Hefty Toll for Autistic Children
Childhood obesity continues to be a concern for parents and healthcare providers alike. Nearly 19% of children in the U.S. aged 2 to 18 years old are overweight or obese, according to the latest statistics from the National Health and Nutrition Examination Survey. Overweight and obesity at younger ages place children at risk for serious physical and mental health concerns, such as Type 2 Diabetes or heart disease, as well as bullying.
In the recent years, overweight and obesity have emerged as important issues among autism researchers. In an effort to gain a deeper understanding of this issue, scientists from the Center for Autism Research (CAR) and the University of Pennsylvania (Penn) have evaluated data from the on-going, Study to Explore Early Development (SEED), a multi-site study of children 2-5 years old including 668 children with a diagnosis of autism spectrum disorder (ASD), 914 children with developmental delays, and 884 children with neither ASD nor developmental delays as a control group.
Their search to grasp a better understanding of overweight/ obesity in autistic** children has led to concerning findings. In the first of two separate studies, CHOP’s Susan Levy, MD, MPH, examined the rates of overweight/obesity, finding that for children with ASD, the risk of being overweight or obese was 1.57 times higher than controls in the general population, and 1.38 times higher than children with developmental delays. This research, published in the Journal of Pediatrics, also found children with more severe symptoms of ASD were 1.7 times more likely to be overweight/obese than children with milder symptoms. However, Dr. Levy and her team noted that common co-occurring conditions in ASD, such as endocrine or genetic disorders, asthma, or gastrointestinal conditions, may affect a child’s weight and increase the likelihood for weight gain.
“Our study encourages parents and clinicians to keep a watchful eye on a child’s weight, even from a young age,” says Dr. Levy, CAR’s medical director. “We still need additional research to uncover the specific factors contributing to the risk of overweight/obesity in autistic children and to determine what interventions strategies would be most beneficial for children.”
In the second of two studies, Tanja Kral, PhD, Associate Professor of Nutrition Science at Penn Nursing, looked at early life risk factors for childhood obesity, including maternal pre-pregnancy weight status, weight gain during pregnancy, and rapid weight gain during infancy. Dr. Kral’s team found that across all groups, mothers with pre-pregnancy overweight or obesity were almost 2.5 times more likely to have a child with overweight or obesity at ages 2-5 years than other mothers. Similarly, the risk for childhood obesity was 1.5 times greater for mothers who gained more than the recommended amount of weight during pregnancy. The findings further revealed that autistic children showed the highest frequency of rapid weight gain in the first 6 month of life. Autistic children with rapid weight gain during infancy had 3.5 times greater chances of developing overweight or obesity during childhood.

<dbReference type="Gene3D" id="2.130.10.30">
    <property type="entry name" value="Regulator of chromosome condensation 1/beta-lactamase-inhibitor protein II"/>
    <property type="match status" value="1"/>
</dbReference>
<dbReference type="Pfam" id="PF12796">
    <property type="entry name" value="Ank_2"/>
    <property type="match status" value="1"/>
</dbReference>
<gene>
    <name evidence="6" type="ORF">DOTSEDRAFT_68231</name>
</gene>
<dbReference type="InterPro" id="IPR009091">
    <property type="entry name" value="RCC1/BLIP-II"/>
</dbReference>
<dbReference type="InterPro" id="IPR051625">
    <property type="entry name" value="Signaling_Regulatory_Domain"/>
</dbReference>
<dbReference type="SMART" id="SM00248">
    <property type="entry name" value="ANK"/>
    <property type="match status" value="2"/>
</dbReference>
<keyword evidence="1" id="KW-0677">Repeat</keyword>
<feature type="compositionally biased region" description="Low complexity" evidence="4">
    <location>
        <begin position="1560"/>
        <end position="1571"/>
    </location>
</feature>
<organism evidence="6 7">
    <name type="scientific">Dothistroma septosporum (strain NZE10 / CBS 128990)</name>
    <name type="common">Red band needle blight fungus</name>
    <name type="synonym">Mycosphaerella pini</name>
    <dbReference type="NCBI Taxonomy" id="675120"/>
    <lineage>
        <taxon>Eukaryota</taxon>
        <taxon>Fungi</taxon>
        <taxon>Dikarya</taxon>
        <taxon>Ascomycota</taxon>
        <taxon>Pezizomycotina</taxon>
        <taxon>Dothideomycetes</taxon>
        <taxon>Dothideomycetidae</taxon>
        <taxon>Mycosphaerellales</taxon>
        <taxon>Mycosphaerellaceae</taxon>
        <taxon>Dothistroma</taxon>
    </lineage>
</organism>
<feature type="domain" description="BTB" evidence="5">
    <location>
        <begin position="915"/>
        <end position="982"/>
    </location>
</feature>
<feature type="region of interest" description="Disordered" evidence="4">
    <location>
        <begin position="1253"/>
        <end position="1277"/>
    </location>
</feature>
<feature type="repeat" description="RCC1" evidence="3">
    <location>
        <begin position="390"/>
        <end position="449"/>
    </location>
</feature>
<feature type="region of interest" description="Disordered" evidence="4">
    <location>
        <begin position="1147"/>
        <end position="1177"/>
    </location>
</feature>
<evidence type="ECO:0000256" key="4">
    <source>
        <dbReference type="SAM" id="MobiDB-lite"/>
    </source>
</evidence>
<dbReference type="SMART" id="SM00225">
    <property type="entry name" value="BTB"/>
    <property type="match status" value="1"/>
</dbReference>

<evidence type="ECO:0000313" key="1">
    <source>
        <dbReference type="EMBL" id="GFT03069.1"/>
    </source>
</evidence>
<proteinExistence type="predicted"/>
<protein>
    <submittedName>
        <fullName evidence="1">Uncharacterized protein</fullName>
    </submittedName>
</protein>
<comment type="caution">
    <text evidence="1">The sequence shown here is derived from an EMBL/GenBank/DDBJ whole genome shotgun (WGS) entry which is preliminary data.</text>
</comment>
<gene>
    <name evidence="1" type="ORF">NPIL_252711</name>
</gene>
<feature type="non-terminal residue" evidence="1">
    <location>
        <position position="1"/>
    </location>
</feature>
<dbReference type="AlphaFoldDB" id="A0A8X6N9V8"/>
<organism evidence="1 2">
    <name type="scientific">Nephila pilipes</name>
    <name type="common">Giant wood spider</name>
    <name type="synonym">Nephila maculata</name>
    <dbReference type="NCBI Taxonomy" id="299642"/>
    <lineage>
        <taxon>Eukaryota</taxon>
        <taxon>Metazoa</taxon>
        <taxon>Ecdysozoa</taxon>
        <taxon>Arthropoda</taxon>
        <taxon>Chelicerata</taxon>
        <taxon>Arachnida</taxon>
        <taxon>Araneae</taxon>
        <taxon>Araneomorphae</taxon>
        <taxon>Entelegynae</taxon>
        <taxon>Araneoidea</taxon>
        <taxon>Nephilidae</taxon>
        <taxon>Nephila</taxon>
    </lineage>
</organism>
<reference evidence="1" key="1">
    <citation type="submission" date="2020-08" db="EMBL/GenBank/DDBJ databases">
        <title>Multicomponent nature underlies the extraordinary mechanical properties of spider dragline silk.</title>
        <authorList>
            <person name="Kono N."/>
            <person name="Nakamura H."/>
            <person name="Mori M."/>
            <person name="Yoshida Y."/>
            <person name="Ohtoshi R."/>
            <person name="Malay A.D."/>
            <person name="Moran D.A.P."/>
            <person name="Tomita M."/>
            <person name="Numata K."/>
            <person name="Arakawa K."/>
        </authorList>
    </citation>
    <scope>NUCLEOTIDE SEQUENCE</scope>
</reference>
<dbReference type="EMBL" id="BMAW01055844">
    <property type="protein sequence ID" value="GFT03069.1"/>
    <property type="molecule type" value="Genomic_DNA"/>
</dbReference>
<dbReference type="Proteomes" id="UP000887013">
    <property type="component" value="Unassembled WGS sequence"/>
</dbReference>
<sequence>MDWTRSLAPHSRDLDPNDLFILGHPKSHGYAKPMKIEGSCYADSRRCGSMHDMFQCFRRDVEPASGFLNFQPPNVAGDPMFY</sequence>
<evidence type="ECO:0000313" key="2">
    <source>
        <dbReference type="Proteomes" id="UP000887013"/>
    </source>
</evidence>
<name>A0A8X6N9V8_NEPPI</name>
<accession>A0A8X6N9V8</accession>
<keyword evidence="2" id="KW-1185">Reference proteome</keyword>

“We still need to determine what causes some children to be at greater risk of rapid weight gain,” says Dr. Kral. “It’s really important to foster healthy growth patterns during infancy, as we do not know which children will go on to have an ASD diagnosis. For children in high risk populations, such as premature infants, younger siblings of children with ASD, children with a genetic predisposition to ASD, we should monitor growth patterns at an early age.”
Previous research has suggested lower levels of physical activity and restricted food choices could be likely contributing factors. “Like ASD itself, it’s likely a complex matrix of genetic and environmental factors are contributing to the risk of obesity in autistic children and we need to continue to research this issue to determine what those factors are and which children are at highest risk”, explains Dr. Levy.
** Please note, CAR uses both person-first and identity- first language. Recent research has demonstrated that “autistic” is the preferred term in the autism community, with many others preferring “on the autism spectrum” or “person with autism”(Kenny et al., 2016, "Which terms should be used to describe autism? Perspectives from the UK autism community" Autism).